Artists are using their wheelchairs to showcase their talent

Until this past winter, Broadway had never featured an actor or actress who uses a wheelchair. This may be unsurprising to some of our readers, as the popular theater community has recently been criticized for its lack of diversity. Responding to the lack of people with disabilities featured on Broadway, Interim Director for Alliance for Inclusion in the Arts Howard Sherman, stated that, “There’s no question that it’s time. 20% of Americans have disabilities. But on stage and on film and TV, they are largely unseen.”

Ali Stroker broke new ground on Broadway as the first actress to use a wheelchair, as a member of Deaf West Theatre’s production of Spring Awakening. Deaf West Theatre works to provide cultural opportunities and experiences for Deaf people and people who are hard-of-hearing. Their production of Spring Awakening has been a major hit. It originally premiered in California, the home of Deaf West Theatre, and debuted on Broadway this past winter. Their website states, “Deaf West’s innovative new production took this already revolutionary musical to electrifying new heights by choreographing sign language into the production, intensifying the rift between the lost and longing teenagers and the adults who refuse to hear them.” Hopefully Stroker will just be the first of many actors who use wheelchairs to debut on Broadway.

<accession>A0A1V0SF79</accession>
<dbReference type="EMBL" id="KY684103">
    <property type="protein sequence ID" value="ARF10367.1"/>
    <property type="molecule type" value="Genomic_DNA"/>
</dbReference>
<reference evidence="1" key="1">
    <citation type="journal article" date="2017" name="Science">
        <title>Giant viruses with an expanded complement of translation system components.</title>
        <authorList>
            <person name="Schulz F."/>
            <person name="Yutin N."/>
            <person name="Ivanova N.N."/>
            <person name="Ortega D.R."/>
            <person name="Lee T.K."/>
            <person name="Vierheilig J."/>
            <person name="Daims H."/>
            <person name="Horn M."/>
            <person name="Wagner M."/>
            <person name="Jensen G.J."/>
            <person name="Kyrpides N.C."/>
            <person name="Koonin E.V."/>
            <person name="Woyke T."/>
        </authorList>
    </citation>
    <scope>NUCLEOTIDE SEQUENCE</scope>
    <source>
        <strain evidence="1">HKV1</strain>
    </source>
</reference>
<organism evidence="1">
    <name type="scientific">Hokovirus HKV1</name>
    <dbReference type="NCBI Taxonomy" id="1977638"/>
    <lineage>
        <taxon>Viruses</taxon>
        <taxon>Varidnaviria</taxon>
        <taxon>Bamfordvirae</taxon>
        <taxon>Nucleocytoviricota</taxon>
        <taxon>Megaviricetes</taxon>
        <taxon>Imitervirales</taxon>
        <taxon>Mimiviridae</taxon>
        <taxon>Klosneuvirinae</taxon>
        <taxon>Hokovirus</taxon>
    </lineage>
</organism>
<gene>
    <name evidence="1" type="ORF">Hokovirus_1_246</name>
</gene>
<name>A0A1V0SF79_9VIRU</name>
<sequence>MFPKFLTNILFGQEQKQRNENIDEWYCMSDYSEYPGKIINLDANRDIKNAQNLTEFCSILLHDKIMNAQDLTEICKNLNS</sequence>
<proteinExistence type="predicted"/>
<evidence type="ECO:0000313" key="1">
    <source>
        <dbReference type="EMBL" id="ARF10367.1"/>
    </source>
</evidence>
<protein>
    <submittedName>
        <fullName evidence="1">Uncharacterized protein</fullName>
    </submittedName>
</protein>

In the meantime, artists who use wheelchairs are showcasing their talents in Los Angeles as well. Infinite Flow is a professional wheelchair ballroom dance company. The company was founded in 2015 by Marisa Hamamoto. Hamamtoto had already spent two decades of her life dancing when she became paralyzed from the neck down while recovering from spinal cord infarction. She was not prepared to give up her love of dance, and began dancing with her wheelchair. One of Infinite Flow’s participants stated that, “People often ask me what’s the hardest thing about being in a wheelchair, and I have to say, it’s other people’s perceptions that I can’t do something.” Being a member of the wheelchair dance company is a way for individuals who use wheelchairs to build their confidence and express themselves. Hamamoto states that Infinite Flow wants “to show the world that wheelchair dancing can be beautiful.”

Below is a video from Infinite Flow’s Veterans Kick-Off Dance Party event.

This video may begin with a commercial which was not chosen by or for the benefit of Rooted in Rights.

Emily Pate is a third-year student at Seattle University interested in Strategic Communications, learning Spanish, and working with non-profits. Her work for Rooted In Rights is focused on discussing current events in the community of people with disabilities. Her experience previous to Rooted In Rights includes writing broadcasts for KBOO radio in Portland, OR, and managing a neighborhood blog in the Seattle community. In addition to work, Emily enjoys drawing, spending time with her friends and family, and backpacking.